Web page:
Tulloss Equipment Co.

Scott Tulloss, right, has taken the helm of the Tulloss Equipment Co. from his father, John Jr., left.

Family-owned businesses are the primary form of business in the country, but few of them are able to last for a second or third generation.

One local business is proving that wrong.

Scott Tulloss, now president and CEO of Tulloss Equipment Co., is the third generation of Tulloss men in the role. At the helm of a company that was started in 1946, Scott follows his father, John Jr., and his grandfather, John, at the helm of the company.

Fresh out of college, Scott began a career in finance, where he worked for several years. Something, though, was missing, he said.

“Behind the desk just wasn’t my thing,” he said.

He was ready to leave the world of banking behind and join his father at the family business.

“I said to Scott, “This isn’t like the bank,’” John Jr. said. “Every two weeks you get a check, but here you’re only going to get a check if we have the money. My concern was when he started was if we could do enough business to pay us, pay the rent. But I guess it worked out alright since we’re sitting right here.”

Although Scott is now in the driver’s seat, John Jr. isn’t planning to retire anytime soon.

“I don’t want to retire,” he said.

Scott said that’s fine with him.

“We’ve already talked about it, and I told him he could come into the office for as long as he wants,” Scott said. “He’ll retire at his desk with his head down.”

John Jr. said building a career outside the family business didn’t even cross his mind. He said that he finished his last class at N.C. State University at noon and by 1 p.m., he was back in Rocky Mount working.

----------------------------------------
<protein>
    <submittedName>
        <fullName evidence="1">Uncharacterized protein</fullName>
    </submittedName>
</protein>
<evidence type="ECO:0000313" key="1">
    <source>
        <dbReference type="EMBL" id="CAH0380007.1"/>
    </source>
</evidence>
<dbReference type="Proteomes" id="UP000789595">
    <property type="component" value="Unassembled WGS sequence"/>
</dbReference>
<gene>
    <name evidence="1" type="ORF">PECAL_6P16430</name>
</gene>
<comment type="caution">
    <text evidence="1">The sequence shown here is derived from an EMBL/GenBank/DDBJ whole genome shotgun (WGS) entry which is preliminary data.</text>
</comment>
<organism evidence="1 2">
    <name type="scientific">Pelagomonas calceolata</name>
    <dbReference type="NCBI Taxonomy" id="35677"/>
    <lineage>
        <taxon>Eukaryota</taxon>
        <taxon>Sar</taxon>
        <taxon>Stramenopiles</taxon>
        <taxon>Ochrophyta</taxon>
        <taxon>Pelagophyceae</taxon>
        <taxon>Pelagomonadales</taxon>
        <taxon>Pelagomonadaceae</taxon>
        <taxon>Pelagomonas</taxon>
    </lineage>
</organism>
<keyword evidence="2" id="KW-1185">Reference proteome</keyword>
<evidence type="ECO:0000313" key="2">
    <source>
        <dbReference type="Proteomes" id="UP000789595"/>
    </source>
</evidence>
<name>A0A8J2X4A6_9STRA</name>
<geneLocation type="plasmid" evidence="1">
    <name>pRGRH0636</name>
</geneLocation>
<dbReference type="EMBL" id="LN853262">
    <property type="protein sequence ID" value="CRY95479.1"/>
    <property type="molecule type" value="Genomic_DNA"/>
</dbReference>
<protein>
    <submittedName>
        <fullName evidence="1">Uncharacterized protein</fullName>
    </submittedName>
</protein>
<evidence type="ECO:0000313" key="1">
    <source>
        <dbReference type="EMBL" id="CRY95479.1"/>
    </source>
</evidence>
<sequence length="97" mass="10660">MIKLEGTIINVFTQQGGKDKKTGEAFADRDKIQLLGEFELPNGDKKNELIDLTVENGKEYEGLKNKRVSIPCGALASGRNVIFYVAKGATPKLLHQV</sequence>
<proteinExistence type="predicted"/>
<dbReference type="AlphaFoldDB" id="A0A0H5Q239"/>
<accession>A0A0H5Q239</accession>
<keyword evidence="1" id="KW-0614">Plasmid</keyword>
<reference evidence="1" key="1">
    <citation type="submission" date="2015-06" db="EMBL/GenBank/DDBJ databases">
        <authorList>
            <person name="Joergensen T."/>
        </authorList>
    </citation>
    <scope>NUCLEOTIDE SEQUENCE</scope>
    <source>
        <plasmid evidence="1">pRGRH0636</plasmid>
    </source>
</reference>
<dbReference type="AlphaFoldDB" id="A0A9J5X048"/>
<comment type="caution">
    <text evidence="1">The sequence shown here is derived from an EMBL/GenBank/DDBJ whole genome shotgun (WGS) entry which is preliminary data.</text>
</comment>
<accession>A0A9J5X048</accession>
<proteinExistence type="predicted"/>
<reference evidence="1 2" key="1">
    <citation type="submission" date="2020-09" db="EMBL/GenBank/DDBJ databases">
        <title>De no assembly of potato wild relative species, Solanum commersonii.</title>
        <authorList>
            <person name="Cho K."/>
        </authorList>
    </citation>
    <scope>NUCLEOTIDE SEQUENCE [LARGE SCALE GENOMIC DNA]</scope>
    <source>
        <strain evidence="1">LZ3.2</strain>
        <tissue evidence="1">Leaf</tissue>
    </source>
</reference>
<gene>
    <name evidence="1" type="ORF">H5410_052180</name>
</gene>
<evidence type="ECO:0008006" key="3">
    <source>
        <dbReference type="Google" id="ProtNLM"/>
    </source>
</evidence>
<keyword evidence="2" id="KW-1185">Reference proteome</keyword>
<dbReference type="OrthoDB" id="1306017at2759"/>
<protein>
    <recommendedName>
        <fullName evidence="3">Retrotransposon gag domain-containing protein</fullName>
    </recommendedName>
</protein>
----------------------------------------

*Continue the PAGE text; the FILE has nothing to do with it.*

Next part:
“One of the keys to us staying in business is being smart with our money and with the equipment we sell. We pride ourselves on getting our hands on product that people are proud to have,” Scott said. “When we’re selling good equipment and people are happy, you don’t hear much. But as soon as you put something out there that’s subpar, people talk. That’s when a business suffers and it’s not acceptable to us.”

Both John Jr. and Scott said they expect perfection and won’t settle for less.

“It’s unnerving to me when something’s not perfect. We try to be perfect and do the absolute best we can,” Scott said.

John Jr. echoed that sentiment.

“We take a lot of pride in what we do here, and we aren’t a multimillion-dollar corporation, so we can’t accept anything less than perfection,” he said.

It’s not likely Tulloss Equipment Co. will be passed down to a fourth generation. Scott’s two adult sons excel in their own careers of engineering and forestry management.

“I don’t see either one of them saying, ‘Hey, I want to come work over here.’ It’s just not going to happen,” Scott said. “I take a lot of pride in what I buy and what I sell, and for all of my clients, I owe it to them to be perfect. This attitude is why we’re three generations in. We owe it to our customers, and ourselves, to be better than the best.”